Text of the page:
Marie's exile lasted until her death in Cologne in 1642. Though her political power was certainly diminished, she continued to exert influence as a rallying point for Richelieu's opponents. Mathieu de Morgues, a writer formerly in service to Richelieu, joined her entourage in Brussels and launched a barrage of pamphlets that attacked both the cardinal-minister's "tyranny" and France's anti-Habsburg policies and defended Marie de Médicis.

Beyond her political legacy, Marie played a role as a major patron of the arts. Shortly after Henry IV's assassination, she engaged Salomon de Brosse to begin work on a new palace, one that would prove more suitable than the dour, somewhat medieval Louvre as the residence of a queen. Completed in 1623, the Luxembourg Palace combined French tastes with Italian splendor. Its interior, the "Medici Gallery," was graced with a series of enormous paintings (now in the Louvre in Paris) executed by Peter Paul Rubens depicting "The Life of Marie de' Medici" from her birth to her reconciliation with the king in 1619.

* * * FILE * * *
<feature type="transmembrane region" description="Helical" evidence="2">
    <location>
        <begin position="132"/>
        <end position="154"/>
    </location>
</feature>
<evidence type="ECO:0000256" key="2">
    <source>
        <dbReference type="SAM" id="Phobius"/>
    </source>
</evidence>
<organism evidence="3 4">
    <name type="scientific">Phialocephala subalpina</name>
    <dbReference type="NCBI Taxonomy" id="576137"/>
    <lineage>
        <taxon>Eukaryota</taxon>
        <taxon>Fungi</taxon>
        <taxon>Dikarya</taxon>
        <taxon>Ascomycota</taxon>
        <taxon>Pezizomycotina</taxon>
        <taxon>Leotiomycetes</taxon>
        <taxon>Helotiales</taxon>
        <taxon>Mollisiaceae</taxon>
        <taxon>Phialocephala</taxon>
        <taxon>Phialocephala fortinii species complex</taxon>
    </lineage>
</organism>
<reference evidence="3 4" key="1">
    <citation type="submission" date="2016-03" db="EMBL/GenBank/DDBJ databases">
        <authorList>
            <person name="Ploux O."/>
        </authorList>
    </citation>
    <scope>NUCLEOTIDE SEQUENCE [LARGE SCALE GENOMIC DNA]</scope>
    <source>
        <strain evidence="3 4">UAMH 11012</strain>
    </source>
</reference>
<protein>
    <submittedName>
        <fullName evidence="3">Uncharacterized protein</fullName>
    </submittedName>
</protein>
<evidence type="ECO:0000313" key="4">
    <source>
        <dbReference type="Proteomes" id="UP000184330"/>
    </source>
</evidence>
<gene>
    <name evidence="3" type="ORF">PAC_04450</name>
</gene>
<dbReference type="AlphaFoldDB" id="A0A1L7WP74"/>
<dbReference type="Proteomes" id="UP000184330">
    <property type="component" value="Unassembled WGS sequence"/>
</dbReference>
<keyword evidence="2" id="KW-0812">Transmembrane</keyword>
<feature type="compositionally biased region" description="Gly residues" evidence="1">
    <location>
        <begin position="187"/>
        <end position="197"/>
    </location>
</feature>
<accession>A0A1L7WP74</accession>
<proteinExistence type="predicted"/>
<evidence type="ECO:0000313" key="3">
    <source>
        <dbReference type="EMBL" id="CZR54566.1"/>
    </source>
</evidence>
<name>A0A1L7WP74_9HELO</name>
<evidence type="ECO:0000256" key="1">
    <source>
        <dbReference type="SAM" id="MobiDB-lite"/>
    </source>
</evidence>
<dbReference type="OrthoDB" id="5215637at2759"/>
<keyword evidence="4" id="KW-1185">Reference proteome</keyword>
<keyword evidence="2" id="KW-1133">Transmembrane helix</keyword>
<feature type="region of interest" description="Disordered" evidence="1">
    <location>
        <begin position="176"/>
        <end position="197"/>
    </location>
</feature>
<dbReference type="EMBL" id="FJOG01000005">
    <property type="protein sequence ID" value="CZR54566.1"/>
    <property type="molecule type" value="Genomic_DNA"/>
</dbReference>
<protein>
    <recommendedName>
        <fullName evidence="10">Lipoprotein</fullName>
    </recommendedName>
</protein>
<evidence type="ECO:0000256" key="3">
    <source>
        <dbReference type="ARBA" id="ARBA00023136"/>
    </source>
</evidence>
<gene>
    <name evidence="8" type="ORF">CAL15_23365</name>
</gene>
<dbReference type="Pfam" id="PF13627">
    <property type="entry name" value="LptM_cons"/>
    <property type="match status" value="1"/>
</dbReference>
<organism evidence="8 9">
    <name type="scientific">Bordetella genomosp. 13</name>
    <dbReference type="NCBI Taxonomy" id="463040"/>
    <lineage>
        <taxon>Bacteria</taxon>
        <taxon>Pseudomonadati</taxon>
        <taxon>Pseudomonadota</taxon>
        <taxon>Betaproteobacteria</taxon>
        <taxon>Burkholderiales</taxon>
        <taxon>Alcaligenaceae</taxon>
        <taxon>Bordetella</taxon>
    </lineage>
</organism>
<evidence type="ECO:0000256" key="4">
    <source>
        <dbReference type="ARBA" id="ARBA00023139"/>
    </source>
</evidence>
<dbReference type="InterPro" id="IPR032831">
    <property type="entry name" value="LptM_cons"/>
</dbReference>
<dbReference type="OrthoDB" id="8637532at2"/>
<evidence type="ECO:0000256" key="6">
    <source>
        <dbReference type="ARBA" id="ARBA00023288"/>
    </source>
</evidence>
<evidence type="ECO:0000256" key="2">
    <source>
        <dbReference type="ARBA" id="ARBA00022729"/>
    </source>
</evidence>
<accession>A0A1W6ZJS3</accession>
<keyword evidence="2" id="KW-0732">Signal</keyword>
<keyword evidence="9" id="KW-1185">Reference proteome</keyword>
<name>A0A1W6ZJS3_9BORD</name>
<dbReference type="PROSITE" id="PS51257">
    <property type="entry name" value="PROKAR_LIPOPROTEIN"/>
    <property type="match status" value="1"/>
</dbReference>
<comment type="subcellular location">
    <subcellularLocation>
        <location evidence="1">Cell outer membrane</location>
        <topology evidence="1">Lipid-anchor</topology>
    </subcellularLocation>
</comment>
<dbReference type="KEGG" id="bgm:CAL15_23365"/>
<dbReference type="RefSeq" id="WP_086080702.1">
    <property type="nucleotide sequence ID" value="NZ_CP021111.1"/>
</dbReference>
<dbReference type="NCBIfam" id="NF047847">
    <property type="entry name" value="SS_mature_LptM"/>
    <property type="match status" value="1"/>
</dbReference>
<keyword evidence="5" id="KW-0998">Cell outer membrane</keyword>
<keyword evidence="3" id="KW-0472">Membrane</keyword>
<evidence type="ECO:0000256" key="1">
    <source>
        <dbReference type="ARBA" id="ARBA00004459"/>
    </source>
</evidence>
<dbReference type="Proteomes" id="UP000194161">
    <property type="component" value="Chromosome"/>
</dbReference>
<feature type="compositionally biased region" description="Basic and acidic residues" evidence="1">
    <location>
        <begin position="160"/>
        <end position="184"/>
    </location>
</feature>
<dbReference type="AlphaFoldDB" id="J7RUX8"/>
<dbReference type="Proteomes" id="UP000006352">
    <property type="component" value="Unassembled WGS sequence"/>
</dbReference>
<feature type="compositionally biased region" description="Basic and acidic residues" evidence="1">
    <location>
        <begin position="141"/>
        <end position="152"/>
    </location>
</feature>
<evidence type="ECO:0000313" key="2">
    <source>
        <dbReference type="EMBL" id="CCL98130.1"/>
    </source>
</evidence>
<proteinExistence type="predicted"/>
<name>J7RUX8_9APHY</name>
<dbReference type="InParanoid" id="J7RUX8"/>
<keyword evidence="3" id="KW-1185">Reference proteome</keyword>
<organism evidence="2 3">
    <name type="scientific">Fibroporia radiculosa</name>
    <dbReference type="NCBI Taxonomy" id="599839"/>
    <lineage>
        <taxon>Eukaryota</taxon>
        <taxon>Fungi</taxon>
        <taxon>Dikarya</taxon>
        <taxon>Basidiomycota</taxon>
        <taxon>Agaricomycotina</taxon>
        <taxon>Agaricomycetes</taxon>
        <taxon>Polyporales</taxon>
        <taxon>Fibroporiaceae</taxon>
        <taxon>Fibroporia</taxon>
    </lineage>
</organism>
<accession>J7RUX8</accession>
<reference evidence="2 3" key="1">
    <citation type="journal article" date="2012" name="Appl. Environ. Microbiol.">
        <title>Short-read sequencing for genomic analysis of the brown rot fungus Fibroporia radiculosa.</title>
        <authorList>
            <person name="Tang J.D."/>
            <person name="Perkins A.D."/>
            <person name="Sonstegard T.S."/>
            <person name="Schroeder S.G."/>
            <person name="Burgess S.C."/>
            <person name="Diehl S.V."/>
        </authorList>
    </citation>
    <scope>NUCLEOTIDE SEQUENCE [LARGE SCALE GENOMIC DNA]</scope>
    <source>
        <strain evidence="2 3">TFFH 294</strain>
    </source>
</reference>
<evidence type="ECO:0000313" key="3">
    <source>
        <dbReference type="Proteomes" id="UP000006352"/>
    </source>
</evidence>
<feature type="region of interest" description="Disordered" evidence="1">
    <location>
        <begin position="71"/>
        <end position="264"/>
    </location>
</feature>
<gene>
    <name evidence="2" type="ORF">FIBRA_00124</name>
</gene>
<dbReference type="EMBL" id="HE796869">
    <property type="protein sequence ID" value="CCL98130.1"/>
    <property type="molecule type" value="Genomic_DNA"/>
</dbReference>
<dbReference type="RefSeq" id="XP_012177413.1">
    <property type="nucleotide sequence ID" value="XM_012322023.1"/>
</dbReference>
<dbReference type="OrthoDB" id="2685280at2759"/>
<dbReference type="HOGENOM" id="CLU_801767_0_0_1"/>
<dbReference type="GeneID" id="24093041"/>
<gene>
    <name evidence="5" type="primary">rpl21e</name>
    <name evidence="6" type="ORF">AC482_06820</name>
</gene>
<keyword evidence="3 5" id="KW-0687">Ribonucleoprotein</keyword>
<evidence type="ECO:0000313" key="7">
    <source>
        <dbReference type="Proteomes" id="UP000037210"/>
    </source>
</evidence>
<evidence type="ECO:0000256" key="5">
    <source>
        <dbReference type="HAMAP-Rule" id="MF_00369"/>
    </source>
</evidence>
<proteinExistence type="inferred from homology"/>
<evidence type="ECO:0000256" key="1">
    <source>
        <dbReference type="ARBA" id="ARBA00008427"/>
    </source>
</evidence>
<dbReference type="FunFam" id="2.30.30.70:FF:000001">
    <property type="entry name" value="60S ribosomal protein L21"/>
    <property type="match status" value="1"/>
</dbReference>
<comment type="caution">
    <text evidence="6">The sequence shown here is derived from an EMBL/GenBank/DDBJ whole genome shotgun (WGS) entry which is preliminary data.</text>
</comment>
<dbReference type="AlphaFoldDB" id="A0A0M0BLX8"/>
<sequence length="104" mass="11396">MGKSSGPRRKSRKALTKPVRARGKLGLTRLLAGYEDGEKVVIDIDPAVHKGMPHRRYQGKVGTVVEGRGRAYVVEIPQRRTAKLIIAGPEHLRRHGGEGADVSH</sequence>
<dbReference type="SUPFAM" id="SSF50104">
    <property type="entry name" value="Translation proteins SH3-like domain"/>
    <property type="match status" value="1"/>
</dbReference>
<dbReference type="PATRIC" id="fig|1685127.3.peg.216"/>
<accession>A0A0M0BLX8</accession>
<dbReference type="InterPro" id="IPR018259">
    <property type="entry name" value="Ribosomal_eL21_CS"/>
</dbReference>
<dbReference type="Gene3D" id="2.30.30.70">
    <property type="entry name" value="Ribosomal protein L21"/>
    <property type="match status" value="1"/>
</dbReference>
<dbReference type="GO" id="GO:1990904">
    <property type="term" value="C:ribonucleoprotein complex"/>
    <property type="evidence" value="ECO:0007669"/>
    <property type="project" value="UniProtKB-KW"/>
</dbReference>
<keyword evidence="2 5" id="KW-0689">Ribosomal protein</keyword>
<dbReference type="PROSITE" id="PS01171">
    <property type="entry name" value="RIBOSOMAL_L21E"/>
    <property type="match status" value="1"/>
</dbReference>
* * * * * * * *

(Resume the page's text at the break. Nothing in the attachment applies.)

See also Henry IV (France) ; Louis XIII (France) ; Medici Family ; Richelieu, Armand-Jean Du Plessis, cardinal ; Rubens, Peter Paul .

BIBLIOGRAPHY

Carmona, Michel. Marie de Médicis. Paris, 1981.

Castelot, André. Marie de Médicis. Les désordres de la passion. Paris, 1995.

Millen, Ronald Forsyth, and Robert Erich Wolf. Heroic Deeds and Mystic Figures: A New Reading of Rubens' Life of Maria De' Medici. Princeton, 1999.

Robert A. Schneider